• The Link Between Your Beer Belly and Low Testosterone

    on Mar 11th, 2020

Whether you accept a beer belly as part of the normal aging process, or whether you’re fighting it daily at the gym, you may be surprised to learn that your hormones are behind your growing gut. Hormones are chemical messengers that tell your body to do all kinds of things, including create more muscle. Or fat.

 

At Men's T Clinic — with locations in Dallas, Frisco, The Colony, Houston, Cypress, Pearland, and Pasadena, and Spring, Texas — our all-male team of expert physicians have experienced for themselves what happens to men’s bodies when their hormones get out of whack. Here they share a few facts about why you haven’t been able to lose that beer belly with diet or exercise alone.

Testosterone changes your body 

Men don’t lose muscle mass and gain fat as they age because they’re lazy. The shift in the ratios of muscle to fat begin to change gradually as their bodies produce less and less testosterone (T). 

 

Testosterone is a hormone that both women and men produce, but men have it in greater abundance. When boys hit puberty, their T levels increase dramatically, leading to changes such as a lower voice, facial hair, and increased muscle mass.

 

Men’s T levels usually start to decline by the time they’re 30 at a rate of about 1% per year. You might even start losing T at a younger age if you use anabolic steroids or have an underlying health condition. 

Low T means low muscle mass

As your T decreases, you develop a condition called sarcopenia, which means that your muscle mass decreases, too. According to Harvard University, after age 30 you lose up to 5% of your muscle mass every 10 years. That translates to a 30% loss of muscle mass over your lifetime.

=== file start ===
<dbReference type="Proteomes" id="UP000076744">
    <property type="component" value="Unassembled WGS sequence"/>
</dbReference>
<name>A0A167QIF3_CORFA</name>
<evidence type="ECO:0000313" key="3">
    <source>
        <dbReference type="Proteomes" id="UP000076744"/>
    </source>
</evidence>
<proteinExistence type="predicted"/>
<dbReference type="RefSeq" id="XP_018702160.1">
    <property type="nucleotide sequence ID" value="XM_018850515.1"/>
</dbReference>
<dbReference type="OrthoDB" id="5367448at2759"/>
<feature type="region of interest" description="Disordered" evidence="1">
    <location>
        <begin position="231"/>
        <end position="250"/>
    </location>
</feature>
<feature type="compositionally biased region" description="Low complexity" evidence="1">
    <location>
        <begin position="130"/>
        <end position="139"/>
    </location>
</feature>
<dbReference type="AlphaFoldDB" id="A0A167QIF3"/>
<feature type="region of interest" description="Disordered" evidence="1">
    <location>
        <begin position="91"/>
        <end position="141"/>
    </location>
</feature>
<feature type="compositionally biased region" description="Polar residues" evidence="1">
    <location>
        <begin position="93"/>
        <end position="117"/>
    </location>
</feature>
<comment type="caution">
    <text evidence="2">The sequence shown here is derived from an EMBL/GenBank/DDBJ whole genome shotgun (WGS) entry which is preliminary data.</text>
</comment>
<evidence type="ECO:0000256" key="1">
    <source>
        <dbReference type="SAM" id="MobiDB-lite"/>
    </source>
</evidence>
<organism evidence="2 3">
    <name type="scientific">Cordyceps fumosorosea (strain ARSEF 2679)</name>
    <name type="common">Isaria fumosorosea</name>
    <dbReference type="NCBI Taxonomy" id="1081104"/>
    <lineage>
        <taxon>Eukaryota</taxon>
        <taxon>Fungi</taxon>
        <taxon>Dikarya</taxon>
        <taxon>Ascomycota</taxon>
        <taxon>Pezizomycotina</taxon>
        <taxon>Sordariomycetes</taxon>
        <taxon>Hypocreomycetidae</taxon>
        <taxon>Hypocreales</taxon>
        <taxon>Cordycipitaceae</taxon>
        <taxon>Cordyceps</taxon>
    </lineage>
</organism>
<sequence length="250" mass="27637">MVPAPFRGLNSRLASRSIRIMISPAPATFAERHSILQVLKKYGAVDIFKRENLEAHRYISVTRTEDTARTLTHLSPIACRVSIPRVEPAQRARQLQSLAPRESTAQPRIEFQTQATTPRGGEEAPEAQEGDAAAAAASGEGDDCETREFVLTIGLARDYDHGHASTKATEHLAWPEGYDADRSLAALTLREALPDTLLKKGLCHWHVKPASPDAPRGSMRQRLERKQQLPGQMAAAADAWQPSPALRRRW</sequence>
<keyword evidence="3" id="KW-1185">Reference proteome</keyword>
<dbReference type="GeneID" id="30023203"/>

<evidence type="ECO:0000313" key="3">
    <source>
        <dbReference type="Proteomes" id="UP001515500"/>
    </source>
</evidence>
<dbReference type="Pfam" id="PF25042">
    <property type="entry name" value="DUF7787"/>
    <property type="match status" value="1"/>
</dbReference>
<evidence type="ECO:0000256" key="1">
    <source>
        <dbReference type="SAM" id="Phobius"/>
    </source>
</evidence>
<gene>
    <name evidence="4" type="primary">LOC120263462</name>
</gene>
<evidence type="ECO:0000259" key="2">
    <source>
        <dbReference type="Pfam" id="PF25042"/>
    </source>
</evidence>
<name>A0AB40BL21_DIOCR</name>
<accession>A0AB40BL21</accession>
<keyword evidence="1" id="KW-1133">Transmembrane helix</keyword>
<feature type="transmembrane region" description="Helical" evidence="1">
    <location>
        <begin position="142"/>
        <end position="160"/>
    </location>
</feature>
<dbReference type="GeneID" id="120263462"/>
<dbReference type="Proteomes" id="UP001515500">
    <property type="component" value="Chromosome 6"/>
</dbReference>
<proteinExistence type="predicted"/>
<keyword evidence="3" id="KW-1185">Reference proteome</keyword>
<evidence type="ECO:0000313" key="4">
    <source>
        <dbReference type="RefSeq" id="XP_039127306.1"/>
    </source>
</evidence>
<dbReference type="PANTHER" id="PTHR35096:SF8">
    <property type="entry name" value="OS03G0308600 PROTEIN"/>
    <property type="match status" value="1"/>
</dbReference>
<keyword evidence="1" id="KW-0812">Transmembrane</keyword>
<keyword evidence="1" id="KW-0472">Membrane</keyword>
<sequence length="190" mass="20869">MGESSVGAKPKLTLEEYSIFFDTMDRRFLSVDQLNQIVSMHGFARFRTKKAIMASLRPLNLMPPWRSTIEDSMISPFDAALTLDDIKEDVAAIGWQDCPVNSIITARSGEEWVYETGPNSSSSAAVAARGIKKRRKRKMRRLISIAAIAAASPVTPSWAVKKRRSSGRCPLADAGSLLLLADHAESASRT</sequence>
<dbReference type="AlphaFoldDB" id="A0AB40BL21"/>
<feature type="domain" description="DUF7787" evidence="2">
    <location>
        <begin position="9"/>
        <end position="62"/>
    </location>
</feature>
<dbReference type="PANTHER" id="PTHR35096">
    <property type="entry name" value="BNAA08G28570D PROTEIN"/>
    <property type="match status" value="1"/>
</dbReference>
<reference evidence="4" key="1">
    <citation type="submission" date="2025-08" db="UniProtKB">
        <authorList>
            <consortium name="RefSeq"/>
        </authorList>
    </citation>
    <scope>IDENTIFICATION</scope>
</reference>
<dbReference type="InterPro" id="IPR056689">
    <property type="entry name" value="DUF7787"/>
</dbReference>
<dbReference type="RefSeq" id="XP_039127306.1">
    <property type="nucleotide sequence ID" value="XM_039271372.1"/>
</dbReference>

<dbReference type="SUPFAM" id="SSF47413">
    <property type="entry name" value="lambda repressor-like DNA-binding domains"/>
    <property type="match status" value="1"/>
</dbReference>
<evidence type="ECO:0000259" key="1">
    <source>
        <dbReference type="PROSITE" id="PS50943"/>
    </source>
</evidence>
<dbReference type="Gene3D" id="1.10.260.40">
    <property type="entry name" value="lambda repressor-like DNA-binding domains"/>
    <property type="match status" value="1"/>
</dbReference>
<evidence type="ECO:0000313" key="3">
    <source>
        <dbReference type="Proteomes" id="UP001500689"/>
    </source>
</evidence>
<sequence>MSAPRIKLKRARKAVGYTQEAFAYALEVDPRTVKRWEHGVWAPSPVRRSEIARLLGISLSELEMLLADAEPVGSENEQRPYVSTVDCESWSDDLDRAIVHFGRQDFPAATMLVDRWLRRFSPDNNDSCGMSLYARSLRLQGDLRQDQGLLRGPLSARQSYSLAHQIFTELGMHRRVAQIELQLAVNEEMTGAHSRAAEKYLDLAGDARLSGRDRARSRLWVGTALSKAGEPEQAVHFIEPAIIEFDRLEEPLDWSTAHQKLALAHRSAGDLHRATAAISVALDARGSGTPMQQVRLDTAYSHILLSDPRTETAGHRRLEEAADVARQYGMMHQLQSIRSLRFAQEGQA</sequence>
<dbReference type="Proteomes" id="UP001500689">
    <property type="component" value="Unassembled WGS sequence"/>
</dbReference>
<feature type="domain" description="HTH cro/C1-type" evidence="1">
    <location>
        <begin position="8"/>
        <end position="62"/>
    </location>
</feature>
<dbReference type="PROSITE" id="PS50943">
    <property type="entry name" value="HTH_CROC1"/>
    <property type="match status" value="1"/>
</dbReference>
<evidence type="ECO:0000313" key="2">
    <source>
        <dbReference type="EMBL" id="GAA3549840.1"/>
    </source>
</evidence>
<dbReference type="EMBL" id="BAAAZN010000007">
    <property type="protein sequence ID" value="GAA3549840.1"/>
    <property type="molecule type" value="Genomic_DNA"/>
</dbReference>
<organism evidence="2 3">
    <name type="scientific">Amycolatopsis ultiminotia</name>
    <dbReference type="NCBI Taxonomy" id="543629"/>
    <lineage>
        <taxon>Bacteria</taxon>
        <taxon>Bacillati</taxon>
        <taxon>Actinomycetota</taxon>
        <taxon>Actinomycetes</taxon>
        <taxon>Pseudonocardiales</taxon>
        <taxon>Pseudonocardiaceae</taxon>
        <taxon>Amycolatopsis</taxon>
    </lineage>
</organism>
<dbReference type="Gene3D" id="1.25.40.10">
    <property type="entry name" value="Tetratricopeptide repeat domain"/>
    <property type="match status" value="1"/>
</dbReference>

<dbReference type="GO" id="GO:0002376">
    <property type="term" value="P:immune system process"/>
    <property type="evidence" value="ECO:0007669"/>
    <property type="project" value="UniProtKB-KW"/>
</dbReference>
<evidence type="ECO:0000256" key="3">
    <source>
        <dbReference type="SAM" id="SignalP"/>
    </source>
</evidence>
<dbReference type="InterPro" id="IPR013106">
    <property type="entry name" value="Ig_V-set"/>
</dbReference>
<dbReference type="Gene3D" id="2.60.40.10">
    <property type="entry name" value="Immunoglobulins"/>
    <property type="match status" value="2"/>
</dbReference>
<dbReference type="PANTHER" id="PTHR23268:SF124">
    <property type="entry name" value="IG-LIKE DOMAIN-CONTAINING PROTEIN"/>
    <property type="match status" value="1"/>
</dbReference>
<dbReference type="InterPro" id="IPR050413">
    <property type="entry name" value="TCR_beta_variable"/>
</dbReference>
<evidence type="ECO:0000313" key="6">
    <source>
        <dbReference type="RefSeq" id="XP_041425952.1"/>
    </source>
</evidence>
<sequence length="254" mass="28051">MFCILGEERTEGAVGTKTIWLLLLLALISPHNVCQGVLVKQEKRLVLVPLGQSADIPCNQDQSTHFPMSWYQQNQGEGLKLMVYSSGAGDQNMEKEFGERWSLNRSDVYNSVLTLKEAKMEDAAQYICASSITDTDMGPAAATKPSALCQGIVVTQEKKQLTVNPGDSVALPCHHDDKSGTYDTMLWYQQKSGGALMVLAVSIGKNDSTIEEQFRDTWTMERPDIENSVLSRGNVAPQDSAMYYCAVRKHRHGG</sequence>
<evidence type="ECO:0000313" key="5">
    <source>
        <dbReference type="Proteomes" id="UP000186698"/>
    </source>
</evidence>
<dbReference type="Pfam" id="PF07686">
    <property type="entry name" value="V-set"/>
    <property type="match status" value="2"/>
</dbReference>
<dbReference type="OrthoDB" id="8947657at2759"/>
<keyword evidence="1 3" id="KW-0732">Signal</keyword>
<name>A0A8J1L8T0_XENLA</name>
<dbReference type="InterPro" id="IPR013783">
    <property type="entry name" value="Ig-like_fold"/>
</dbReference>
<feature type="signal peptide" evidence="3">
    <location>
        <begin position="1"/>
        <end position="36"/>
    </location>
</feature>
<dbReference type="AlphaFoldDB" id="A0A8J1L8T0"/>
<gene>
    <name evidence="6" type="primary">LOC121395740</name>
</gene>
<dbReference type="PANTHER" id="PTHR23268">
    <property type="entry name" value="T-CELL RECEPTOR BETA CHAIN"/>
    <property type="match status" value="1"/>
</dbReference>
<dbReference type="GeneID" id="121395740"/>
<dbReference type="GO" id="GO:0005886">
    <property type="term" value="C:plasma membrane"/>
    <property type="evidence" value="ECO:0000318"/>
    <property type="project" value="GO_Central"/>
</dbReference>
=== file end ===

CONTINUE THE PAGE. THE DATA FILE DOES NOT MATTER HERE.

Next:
Sarcopenia can have a profound impact on your health. As your muscles atrophy, your strength and balance are affected, putting you at increased risk for fractures and falls. 

 

As you lose muscle, your body doesn’t utilize energy as efficiently as it did when you were young. Instead of burning off calories to feed your muscles, you store those calories. That means that you gain fat, particularly around your middle.

Low T means high fat

High levels of testosterone help to depress the production of fatty tissue, which is why you were leaner and meaner in your youth. Producing less T is like taking the brakes off of fat production. Your body produces more of it, and it’s no longer counterbalanced by a healthy amount of muscle mass. 

More fat means more estrogen

If low T and high fat weren’t already a vicious enough vicious circle, fatty tissue produces estrogens. Estrogens are hormones that both women and men produce but — you got it — women have in more abundance. At puberty, estrogens give girls their secondary sex characteristics, such as full hips and breasts.

 

So what happens when your fatty tissue produces more estrogens? Your hormonal balance is thrown off even more. In other words, the bigger your beer belly, the more estrogens are circulating in your bloodstream, and the more symptoms of low T you’re likely to have.

And now, for the good news

Just as low T grew your beer belly, raising your T levels can shrink it again. The experts at the Men’s T-Clinic custom design testosterone replacement therapy based on how low your levels are and what kind of symptoms you’re experiencing. Once your T reaches a healthier, more youthful level, you’ll start shedding the fat and gaining muscle again.


Don’t give up on your gut: Get help getting into shape again with a low T evaluation at Men’s T Clinic. Contact the office nearest you by phone or use the online booking form.

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